1. One conservative, Bryan Fischer, thinks that the proper goal of women is to strive to be women:
"We don't need women trying to be like men," he added. "We need more women whose ambition in life is to be a woman"That's based on the idea that men and women are non-intersecting sets in all their characteristics, but it's also an interesting plan for allowable female ambitions.
2. The manufactured thigh gap that looks like a missing Lego piece. This is funny on one level and nothing but horrible on a deeper level. For an antidote, have a look at this story.
3. Did you know that there will be a new reality show called "My Five Husbands?" Well, I lied there. The new reality show will be called "My Five Wives" and it joins other recent shows which portray polygyny (one man with several wives) in the US ("Big Love" and "Sister Wives"). The husband of those five wives states that he is a feminist and all the five wives also regard themselves as feminists.
To address those claims would take a proper post. Though polyamory could be gender-egalitarian, the situation of that family doesn't quite look like equal sexual freedom for all participants. Brad has five partners but his wives, Paulie, Robyn, Rosemary, Nonie, and Rhonda, each have only one partner, and the five share Brad between them. There's a small adding-up problem* in that, for those who argue that the arrangements provides sexual equality.
Now, a polygamic situation like that could have many theoretical interpretations. For instance, the man could be viewed as having a harem or the women could be viewed as having a toyboy they share as they deem appropriate. In other words, how egalitarian such an arrangement is depends on how power is divided inside it. The traditional forms of polygamy give the man the lion's share of the power. Whether egalitarian polygyny or polyandry is possible in real life and not just in theory seems an open question to me. But the traditional type of polygyny certainly isn't gender-egalitarian.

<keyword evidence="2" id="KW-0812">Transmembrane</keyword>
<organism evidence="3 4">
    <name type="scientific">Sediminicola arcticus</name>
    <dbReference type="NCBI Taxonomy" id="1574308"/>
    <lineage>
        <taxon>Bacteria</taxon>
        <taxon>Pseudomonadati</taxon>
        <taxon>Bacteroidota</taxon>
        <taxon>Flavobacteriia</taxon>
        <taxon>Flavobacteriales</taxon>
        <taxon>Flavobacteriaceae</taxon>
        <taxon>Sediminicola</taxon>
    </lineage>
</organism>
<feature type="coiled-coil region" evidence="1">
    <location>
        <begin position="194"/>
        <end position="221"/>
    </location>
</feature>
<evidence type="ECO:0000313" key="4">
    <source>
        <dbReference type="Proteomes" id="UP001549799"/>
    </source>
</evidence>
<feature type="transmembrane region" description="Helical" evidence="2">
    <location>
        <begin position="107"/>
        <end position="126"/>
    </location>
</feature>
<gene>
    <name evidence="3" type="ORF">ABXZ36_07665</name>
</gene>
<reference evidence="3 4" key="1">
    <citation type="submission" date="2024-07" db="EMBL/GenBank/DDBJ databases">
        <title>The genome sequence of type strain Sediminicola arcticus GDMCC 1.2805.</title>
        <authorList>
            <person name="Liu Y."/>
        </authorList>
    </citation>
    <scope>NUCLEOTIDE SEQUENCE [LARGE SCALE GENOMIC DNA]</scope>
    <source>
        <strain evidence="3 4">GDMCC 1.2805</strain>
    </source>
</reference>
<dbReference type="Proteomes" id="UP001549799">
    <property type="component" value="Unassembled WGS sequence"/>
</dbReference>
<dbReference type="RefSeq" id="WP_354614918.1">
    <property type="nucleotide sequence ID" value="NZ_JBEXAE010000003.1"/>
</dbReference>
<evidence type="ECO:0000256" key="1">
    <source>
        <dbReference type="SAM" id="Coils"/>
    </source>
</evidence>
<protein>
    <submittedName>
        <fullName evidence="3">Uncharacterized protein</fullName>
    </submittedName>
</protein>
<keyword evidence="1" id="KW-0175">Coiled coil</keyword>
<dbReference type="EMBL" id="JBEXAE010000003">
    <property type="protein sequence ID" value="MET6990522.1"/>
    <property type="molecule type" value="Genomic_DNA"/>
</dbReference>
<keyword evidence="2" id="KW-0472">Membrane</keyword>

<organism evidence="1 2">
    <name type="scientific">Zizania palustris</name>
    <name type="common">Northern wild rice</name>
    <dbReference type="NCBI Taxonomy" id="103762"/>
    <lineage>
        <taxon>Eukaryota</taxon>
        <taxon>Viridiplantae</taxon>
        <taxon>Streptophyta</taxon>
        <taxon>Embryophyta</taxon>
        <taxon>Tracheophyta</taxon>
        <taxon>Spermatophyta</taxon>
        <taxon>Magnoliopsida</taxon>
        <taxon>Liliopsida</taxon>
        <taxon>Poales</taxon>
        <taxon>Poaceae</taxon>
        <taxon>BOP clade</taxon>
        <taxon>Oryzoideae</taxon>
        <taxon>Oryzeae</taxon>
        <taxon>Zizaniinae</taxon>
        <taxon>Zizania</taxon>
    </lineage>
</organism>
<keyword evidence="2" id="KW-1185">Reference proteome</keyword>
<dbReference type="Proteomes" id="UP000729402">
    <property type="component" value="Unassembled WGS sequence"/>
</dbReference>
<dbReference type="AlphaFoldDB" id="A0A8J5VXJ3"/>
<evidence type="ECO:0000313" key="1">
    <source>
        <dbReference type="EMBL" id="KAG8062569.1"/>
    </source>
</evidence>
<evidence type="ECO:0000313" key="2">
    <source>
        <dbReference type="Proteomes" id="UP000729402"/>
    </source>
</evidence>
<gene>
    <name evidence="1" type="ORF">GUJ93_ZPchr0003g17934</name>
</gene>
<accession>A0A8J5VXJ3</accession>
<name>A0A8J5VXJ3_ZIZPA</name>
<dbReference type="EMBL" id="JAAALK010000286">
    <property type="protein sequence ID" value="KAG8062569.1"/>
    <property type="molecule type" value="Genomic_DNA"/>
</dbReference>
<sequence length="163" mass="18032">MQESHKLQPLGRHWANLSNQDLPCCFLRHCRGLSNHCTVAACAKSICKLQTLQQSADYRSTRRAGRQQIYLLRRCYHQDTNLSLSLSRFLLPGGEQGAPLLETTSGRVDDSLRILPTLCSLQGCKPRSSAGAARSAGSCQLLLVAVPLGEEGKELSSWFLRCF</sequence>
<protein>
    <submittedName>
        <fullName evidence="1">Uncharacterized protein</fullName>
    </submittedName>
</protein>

I'm not as fascinated by this attempt at a feminist angle of the most recent polygyny series as I am by the question why there are enough American viewers for essentially gender-retrogressive stories about marriage and gender. And when are we going to see that "My Five Husbands" series?
*The fundamentalist Mormon polygamy has another adding-up problem which these kinds of series probably don't address, and that is what happens in a community where some men have many wives so that other men cannot have any wives. The Lost Boys is what happens. More generally, polygyny cannot be a stable societal arrangement without some way to get rid of all the surplus men, even if the women in the society have no say about whom they will be married to.